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The Effectiveness of Convalescent Plasma and Hyperimmune Immunoglobulin for the Treatment of Severe Acute Respiratory Infections of Viral Etiology: A Systematic Review and Exploratory Meta-analysis

Research output: Contribution to journalLiterature review

  • John Mair-Jenkins
  • Maria Saavedra-Campos
  • J Kenneth Baillie
  • Paul Cleary
  • Fu-Meng Khaw
  • Wei Shen Lim
  • Sophia Makki
  • Kevin D Rooney
  • Charles R Beck
  • Convalescent Plasma Study Group

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    Rights statement: © The Author 2014. Published by Oxford University Press on behalf of the Infectious Diseases Society of America. This is an Open Access article distributed under the terms of the Creative Commons Attribution-NonCommercial-NoDerivs licence (http://creativecommons.org/licenses/by-nc-nd/4.0/), which permits non-commercial reproduction and distribution of the work, in any medium, provided the original work is not altered or transformed in any way, and that the work is properly cited.

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    Licence: Creative Commons: Attribution-NonCommercial-NoDerivatives (CC BY-NC-ND)

http://jid.oxfordjournals.org/content/211/1/80
Original languageEnglish
Pages (from-to)80-90
Number of pages11
JournalThe Journal of Infectious Diseases
Volume211
Issue number1
Early online date16 Jul 2014
DOIs
Publication statusPublished - 1 Jan 2015

Abstract

BACKGROUND: Administration of convalescent plasma, serum, or hyperimmune immunoglobulin may be of clinical benefit for treatment of severe acute respiratory infections (SARIs) of viral etiology. We conducted a systematic review and exploratory meta-analysis to assess the overall evidence.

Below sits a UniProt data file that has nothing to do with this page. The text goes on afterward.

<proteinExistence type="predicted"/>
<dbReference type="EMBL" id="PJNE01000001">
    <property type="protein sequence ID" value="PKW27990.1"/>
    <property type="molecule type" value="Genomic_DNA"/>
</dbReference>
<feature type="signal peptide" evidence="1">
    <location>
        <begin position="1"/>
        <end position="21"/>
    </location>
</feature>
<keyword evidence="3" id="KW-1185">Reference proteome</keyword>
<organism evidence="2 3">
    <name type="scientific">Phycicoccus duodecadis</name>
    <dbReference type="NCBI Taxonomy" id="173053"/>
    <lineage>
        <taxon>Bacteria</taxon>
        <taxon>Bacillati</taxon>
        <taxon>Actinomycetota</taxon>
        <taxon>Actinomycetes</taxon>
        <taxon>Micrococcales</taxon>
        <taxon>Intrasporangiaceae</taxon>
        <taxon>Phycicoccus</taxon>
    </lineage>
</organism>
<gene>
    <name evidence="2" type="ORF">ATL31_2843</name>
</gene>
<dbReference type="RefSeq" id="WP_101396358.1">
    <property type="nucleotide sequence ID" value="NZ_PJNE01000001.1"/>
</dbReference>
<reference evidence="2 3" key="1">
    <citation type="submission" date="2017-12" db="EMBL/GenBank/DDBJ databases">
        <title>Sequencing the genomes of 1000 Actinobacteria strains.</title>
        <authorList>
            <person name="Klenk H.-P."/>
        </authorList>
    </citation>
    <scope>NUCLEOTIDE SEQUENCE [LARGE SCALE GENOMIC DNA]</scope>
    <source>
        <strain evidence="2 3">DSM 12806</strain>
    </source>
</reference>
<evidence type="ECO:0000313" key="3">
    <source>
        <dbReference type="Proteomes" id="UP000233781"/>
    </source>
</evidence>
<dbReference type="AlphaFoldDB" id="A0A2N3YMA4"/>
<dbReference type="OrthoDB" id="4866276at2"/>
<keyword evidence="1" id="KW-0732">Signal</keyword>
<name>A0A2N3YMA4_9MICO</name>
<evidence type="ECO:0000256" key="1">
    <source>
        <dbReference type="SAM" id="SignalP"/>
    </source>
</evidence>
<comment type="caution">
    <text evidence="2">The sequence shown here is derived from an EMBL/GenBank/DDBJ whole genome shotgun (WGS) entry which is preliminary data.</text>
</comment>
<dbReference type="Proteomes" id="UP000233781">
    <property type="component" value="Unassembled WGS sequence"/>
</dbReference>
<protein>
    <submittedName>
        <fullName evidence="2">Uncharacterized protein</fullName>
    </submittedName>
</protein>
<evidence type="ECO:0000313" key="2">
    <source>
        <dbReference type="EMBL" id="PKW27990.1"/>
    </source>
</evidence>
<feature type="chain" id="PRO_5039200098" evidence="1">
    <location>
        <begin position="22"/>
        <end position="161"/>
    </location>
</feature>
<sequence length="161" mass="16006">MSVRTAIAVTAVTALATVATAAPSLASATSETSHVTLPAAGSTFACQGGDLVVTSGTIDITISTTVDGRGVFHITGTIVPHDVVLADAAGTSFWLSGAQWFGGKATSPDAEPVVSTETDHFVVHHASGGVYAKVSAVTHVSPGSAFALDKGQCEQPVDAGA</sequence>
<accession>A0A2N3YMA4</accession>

METHODS: Healthcare databases and sources of grey literature were searched in July 2013. All records were screened against the protocol eligibility criteria, using a 3-stage process. Data extraction and risk of bias assessments were undertaken.

RESULTS: We identified 32 studies of SARS coronavirus infection and severe influenza. Narrative analyses revealed consistent evidence for a reduction in mortality, especially when convalescent plasma is administered early after symptom onset. Exploratory post hoc meta-analysis showed a statistically significant reduction in the pooled odds of mortality following treatment, compared with placebo or no therapy (odds ratio, 0.25; 95% confidence interval, .14-.45; I(2) = 0%). Studies were commonly of low or very low quality, lacked control groups, and at moderate or high risk of bias. Sources of clinical and methodological heterogeneity were identified.

CONCLUSIONS: Convalescent plasma may reduce mortality and appears safe. This therapy should be studied within the context of a well-designed clinical trial or other formal evaluation, including for treatment of Middle East respiratory syndrome coronavirus CoV infection.

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